Farmers' Markets Benefit from Service-learning Project by Students in Integrated Marketing Communication Class at the U of M, Crookston
For one class at the University of Minnesota, Crookston, the end of the semester meant sharing ideas to help strengthen and promote local farmers markets. Students in Rachel Lundbohm's integrated marketing communication class were involved in a service-learning project to help farmers markets in northwest Minnesota. Service learning combines academic classroom curriculum with meaningful community service, and the purpose of the project was to conduct research on farmers' markets, suggest ways to increase awareness, and devise options for helping to build the customer base.
Research results identified target markets and their characteristics including the demographics and psychographics of each. Students developed marketing slogans, logo suggestions, a methodology for advertising, and included a marketing budget. Recommendations were made ranging from sales promotions to reaching consumers through print, radio and other media. The students also addressed the use of social media as a marketing tool. In order to determine the effectiveness of the marketing, students suggested possible assessment tools to learn more about market customers.
The research project was the result of Lundbohm, who also serves as the associate director of the Center for Rural Entrepreneurial Studies (CRES), connecting a need identified through the Northwest Regional Sustainable Development Partnership (NWRSDP) with students in the integrated marketing communication course.
The markets and member vendors collaborated in seeking assistance in market promotion. During the second week of the semester, students met with representatives of farmers markets and Linda Kingery, executive director of the NWRSDP to learn more about the marketing challenges these farmers markets face. The NWRSDP works to sustain Minnesota's natural resource-based communities and industries by addressing community-identified agriculture, natural resources, and tourism issues in partnership with the University of Minnesota.
Joining Kingery for the presentations were Sarah Reese coordinator for Statewide Health Improvement Program (SHIP) for Polk County; Chuck and Barb Schulstad, vendors at the Mentor Farmers' Market; Lisa Loegering, assistant director of service learning at the U of M, Crookston; and Kim Turner from the White Earth Community Farmers' Market.
Kingery was impressed with the marketing ideas the students presented. "The connection of Rachel Lundbohm to both CRES and the teaching of this class were a perfect combination for us," Kingery says. "The students learned practical application of what they were taught in the class by applying it directly to promoting farmers markets in this region. We gained a lot of fresh, valuable ideas through their work and what also is exciting is that many of these ideas can be easily implemented."
In February a compiled marketing plan will be presented to farmers markets in the region and a spring semester class will continue with a similar approach in a retail and merchandising management course.
The seventeen students in the class included Yu Cheng, a senior agricultural business major from Hangzhou, China; Kate Holmquist, a junior communication major from Middleton, Wis.; Jean-Michel Habeck, a senior marketing major from Winnipeg, Manitoba, Canada; Josh Koch, s senior double major in marketing and manufacturing management from Cedar, Minn.; Joann Blom, a senior marketing major from Thief River Falls, Minn.; Melissa Blawat, a senior agricultural business major from Viking, Minn.; Jie Yang, a senior agricultural business major from Shaozing, China; Steph Thomas, a senior double major in business and marketing from St. Albert, Alberta, Canada; Yuan Ding, a senior agricultural business major from Hangzhou, China; Scott Steuck, a junior communication major from Dassel, Minn.; David Anderson, a junior business management major from Winnipeg, Manitoba, Canada; Tyler Roed, a sophomore sport and recreation management major from Devils, Lake, N.D.; Eric Fisher, a senior business major from Hartland, Wis.; Mike Boebel, a sophomore sport and recreation management major from Deerfield, Wis.; Amoy Carty, a senior hotel, restaurant and tourism management major from Sandy Point, St.Kitts& Nevis; and Xi Zhou, a senior business management major from Chong Sing, China; and Vaughn Loomis, a senior business management major from Walker, Minn.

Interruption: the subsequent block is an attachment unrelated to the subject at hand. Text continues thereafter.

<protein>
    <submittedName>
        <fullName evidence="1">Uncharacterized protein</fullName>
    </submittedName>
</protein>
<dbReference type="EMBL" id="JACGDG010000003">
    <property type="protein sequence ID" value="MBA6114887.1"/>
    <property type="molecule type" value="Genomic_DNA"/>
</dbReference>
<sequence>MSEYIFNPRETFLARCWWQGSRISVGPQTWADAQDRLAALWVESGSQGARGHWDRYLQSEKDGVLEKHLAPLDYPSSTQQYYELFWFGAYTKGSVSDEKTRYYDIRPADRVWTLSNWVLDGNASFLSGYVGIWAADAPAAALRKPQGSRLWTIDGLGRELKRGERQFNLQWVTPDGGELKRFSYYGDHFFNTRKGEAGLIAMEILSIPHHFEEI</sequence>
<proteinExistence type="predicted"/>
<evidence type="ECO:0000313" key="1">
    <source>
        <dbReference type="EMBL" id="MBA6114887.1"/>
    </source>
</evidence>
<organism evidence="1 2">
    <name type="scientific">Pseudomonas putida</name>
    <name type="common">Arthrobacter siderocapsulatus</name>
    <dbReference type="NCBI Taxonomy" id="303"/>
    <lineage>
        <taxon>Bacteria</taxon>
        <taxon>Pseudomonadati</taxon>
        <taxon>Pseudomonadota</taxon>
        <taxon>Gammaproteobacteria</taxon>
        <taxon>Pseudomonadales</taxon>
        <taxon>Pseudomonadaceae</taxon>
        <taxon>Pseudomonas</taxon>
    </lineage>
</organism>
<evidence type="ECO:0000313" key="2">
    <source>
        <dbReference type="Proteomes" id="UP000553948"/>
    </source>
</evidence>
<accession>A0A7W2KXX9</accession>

Through the University of Minnesota, Crookston, CRES is a grant funded organization that assists entrepreneurs in Northwestern Minnesota with the development and creation of their entrepreneurial enterprise. CRES serves eleven counties including Beltrami, Clearwater, Kittson, Lake of the Woods, Mahnomen, Marshall, Norman, Pennington, Polk, Red Lake and Roseau. CRES is located in Dowell Hall 117. For information, call 218-281-8595 (email@example.com), or visit www.umccres.org.
Today the University of Minnesota, Crookston delivers 26 bachelor's degree programs, 18 minors, and 36 concentrations, including 10 online degrees, in the areas of agriculture and natural resources; business; liberal arts and education; and math, science and technology. With an enrollment of 1,600 undergraduates from 25 countries and 40 states, the Crookston campus offers a supportive, close-knit atmosphere that leads to a prestigious University of Minnesota degree. "Small Campus. Big Degree." To learn more, visit www.umcrookston.edu.
In the photo, back row (l to r): LisaLoegering, Vaughn Loomis, Mike Boebel, Eric Fisher, Scott Steuck, Joann Blom (infront of Steuck);Tyler Roed, David Anderson, Jie Yang
Middle row: Rachel Lundbohm, StephanieThomas, Josh Koch; Amoy Carty, Yu Cheng, Yuan Ding, Melissa Blawat, Xi Zhou.
Seated: Courtney Bergman, Linda Kingery, Chuck Schulstad, Barb Schulstad, andSarah Reese.
Not pictured: Kate Holmquist and Jean-Michel Habeck